January 15 is the third Wednesday of year 2014. It’s not a holiday, yet, there stands to be something special about this day. Prospective students will have an intimate date with their computers, as they hit click and send their respective Ucas applications.
The deadline marks both an end and a beginning. It’s the end of the timeless revisions for that personal statement. It should mean you’re done plying over those online forms. You’ve been wandering in the Ucas online system for an interminable number of weeks; now, it’s time to finally let go and start the wait.
A lot of students aren’t there yet. There are those who are busily filling up form after form. Some are whipping up the last-minute personal statement. Others could be found tapping their teachers for references.
Some prospective students aren’t even budging from their posts as they chose to start moving after their A-level results are revealed. Collectively, these students should be experiencing considerable levels of anxiety.
You’re panicking? That’s normal.
Students shouldn’t go about taking it too much. Instead, they are advised to learn to use their anxiety to propel them towards results: completing online forms; collecting teachers’ references; finishing the personal statement.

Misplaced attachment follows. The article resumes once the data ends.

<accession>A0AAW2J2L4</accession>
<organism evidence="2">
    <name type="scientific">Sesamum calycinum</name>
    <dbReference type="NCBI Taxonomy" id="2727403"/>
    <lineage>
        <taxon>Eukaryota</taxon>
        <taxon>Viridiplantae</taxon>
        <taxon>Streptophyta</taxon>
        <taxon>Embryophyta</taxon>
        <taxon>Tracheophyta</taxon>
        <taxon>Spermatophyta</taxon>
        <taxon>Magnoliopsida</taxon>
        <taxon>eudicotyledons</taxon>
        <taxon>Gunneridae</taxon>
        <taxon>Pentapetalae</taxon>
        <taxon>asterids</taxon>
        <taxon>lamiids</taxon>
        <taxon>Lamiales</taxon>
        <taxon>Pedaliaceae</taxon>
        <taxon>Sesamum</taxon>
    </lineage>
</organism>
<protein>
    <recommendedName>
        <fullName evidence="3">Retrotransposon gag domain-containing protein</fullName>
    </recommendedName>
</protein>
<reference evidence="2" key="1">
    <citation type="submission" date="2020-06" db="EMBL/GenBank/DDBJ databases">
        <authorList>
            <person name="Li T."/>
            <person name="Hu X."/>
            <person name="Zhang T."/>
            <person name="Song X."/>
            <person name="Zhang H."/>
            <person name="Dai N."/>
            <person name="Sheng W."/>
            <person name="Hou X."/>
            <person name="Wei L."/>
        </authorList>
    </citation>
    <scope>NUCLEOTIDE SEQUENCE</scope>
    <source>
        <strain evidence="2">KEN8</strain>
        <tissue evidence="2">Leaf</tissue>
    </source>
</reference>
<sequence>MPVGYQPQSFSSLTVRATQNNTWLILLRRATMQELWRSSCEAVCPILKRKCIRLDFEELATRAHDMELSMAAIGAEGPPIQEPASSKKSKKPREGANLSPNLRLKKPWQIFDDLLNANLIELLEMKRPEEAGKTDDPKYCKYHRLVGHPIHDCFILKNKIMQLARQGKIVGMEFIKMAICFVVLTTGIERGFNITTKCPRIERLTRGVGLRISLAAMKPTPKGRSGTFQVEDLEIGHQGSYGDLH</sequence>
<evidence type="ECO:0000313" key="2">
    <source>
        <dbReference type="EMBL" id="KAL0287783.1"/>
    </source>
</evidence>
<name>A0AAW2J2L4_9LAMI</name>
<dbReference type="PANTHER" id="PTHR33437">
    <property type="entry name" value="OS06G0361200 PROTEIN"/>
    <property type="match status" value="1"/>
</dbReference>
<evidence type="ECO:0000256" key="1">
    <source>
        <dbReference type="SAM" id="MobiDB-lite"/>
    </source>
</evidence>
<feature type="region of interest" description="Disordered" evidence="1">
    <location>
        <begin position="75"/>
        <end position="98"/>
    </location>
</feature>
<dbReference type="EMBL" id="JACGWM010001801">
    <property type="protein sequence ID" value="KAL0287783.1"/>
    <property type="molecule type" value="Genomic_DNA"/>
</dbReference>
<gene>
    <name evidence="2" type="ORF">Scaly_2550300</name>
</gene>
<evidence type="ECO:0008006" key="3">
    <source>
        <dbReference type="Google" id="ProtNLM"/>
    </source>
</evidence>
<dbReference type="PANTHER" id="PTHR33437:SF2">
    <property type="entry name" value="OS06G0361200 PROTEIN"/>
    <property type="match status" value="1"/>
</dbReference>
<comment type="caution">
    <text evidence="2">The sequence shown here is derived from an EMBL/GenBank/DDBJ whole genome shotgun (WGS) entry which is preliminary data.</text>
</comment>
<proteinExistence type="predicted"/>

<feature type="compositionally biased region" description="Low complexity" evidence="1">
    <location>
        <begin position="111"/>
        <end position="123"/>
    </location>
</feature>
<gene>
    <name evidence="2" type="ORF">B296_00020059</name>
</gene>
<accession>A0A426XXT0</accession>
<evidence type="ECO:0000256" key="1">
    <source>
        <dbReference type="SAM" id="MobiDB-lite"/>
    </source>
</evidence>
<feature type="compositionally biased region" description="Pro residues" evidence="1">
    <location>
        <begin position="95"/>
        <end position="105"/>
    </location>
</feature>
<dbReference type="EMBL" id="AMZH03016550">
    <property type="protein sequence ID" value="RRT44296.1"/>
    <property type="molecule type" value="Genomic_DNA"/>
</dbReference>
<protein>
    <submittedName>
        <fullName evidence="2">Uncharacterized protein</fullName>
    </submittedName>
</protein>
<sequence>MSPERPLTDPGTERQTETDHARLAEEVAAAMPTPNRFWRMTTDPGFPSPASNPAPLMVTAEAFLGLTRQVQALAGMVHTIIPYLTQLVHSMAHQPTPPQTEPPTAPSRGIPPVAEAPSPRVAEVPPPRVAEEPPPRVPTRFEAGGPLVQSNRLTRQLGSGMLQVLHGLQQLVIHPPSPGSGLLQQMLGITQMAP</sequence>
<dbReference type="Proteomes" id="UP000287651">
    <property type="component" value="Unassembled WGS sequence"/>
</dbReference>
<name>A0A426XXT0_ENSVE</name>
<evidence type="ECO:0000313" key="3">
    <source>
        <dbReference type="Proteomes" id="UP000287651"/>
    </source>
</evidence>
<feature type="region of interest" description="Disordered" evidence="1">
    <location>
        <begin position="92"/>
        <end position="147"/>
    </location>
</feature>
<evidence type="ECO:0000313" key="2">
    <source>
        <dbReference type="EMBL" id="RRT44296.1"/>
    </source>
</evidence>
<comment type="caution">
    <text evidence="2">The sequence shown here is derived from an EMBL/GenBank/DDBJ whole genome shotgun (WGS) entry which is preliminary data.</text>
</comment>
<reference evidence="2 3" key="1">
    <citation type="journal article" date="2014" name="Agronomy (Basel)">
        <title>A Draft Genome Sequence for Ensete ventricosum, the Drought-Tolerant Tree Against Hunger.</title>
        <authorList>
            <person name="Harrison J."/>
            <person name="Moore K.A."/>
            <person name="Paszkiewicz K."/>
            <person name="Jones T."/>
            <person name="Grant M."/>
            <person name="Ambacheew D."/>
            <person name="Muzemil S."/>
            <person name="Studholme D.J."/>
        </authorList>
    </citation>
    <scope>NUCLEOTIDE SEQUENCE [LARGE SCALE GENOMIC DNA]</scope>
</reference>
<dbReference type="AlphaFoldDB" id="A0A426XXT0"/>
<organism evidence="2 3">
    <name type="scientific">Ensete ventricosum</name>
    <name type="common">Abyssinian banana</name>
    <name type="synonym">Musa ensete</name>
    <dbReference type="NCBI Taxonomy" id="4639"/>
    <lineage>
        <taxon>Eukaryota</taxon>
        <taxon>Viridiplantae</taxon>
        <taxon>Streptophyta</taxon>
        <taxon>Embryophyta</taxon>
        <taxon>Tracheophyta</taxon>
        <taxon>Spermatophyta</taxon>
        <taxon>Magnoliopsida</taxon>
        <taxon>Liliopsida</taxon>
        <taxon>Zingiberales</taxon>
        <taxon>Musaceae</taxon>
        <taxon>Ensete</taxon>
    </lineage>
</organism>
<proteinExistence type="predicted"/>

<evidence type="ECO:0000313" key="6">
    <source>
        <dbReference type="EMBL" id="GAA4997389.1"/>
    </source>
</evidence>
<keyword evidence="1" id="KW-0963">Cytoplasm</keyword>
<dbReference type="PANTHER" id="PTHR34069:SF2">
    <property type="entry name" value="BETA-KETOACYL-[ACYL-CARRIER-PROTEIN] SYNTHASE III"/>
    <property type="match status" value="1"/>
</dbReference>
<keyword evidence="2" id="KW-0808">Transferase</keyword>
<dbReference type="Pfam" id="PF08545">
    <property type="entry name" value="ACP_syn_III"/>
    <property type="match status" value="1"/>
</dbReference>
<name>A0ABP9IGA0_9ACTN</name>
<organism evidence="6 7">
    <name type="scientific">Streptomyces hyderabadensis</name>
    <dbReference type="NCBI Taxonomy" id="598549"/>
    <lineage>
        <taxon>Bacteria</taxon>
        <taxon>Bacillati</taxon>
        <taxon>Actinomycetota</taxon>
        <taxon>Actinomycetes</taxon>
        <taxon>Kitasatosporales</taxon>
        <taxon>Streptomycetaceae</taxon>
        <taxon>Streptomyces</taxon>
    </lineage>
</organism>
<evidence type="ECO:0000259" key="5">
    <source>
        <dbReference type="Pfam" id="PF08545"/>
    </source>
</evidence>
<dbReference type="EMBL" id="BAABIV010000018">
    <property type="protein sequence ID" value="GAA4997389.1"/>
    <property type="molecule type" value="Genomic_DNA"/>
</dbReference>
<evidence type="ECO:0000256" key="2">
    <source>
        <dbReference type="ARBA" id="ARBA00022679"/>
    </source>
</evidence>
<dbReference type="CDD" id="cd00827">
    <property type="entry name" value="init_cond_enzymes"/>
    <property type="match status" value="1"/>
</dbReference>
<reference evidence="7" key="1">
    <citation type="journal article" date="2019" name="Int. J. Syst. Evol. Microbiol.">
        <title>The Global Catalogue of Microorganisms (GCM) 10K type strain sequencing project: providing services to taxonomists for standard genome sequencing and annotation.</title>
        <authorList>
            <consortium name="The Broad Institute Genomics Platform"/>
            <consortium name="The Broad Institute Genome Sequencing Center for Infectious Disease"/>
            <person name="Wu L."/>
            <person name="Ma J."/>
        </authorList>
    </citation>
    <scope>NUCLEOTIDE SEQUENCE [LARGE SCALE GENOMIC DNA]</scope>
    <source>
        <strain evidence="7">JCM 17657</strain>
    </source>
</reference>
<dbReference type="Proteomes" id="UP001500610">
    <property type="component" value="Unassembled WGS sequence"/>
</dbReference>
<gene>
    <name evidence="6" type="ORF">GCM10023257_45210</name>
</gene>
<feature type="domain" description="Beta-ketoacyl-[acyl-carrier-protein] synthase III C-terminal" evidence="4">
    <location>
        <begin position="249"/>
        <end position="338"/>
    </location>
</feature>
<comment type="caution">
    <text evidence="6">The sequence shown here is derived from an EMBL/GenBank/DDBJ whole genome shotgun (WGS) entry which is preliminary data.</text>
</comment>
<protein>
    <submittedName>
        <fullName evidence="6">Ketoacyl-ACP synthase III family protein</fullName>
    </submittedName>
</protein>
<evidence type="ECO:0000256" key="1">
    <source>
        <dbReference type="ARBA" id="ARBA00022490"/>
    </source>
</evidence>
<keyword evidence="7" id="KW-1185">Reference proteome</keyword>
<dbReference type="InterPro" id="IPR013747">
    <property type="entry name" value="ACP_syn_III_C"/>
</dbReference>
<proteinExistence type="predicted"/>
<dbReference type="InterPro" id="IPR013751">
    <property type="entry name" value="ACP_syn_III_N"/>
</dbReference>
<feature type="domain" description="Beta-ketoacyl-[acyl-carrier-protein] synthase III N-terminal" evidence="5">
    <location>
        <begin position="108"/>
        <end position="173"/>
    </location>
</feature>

Furthermore, at this point, it is important to have themselves committed to a particular course (plus at least two safety choices). In the layman’s terms, students are supposed to ‘make up their minds.’ Their chosen degree could land them three to four years of heaven or hell. The latter option could also be too costly.
Interestingly, some students, who have braved their way to Ucas applications, are willing to lend a hand. Take Hugo Campbell, whose The Telegraph article attempts to remind prospective students about the simplicity (“self-explanatory”) of the application system.
And he had some ‘applicant-hacks’ to top it all – some of which are presented below:
- Do your research. Hugo reminds prospective applicants to incorporate the environment (to which students will be staying for their study) in their decision-making. Care to get stuck in a busy metro? Or how about a quiet town?
These decisions are as important as the course, simply because students are bound to make it their ‘second home.’ And surely, they’d want that home to feel just as homey as the other (ie, place of origin).
- Speak to teachers about your predicted grades before you finalise your choices. Students have to aim for more realistic choices. To make this feasible, students are encouraged to approach their teachers. They must work on obtaining close-to-accurate estimates to direct their choices towards courses that will have them under those ranges.
- Ensure that your personal statement comes from the heart. Take the term, personal, in the “personal statement” seriously. Hugo calls into mind the ability of admissions officers to sift through statements having “genuine passion” from other nondescript statements.
Essentially, students need not hang on by themselves. They have friends and family to watch their back, as well as, their school. They may also avail of Essay Writer’s personal statement writing service for a much streamlined approach into writing.
What’s the best tip you could proffer to students who are currently working their way towards their Ucas application?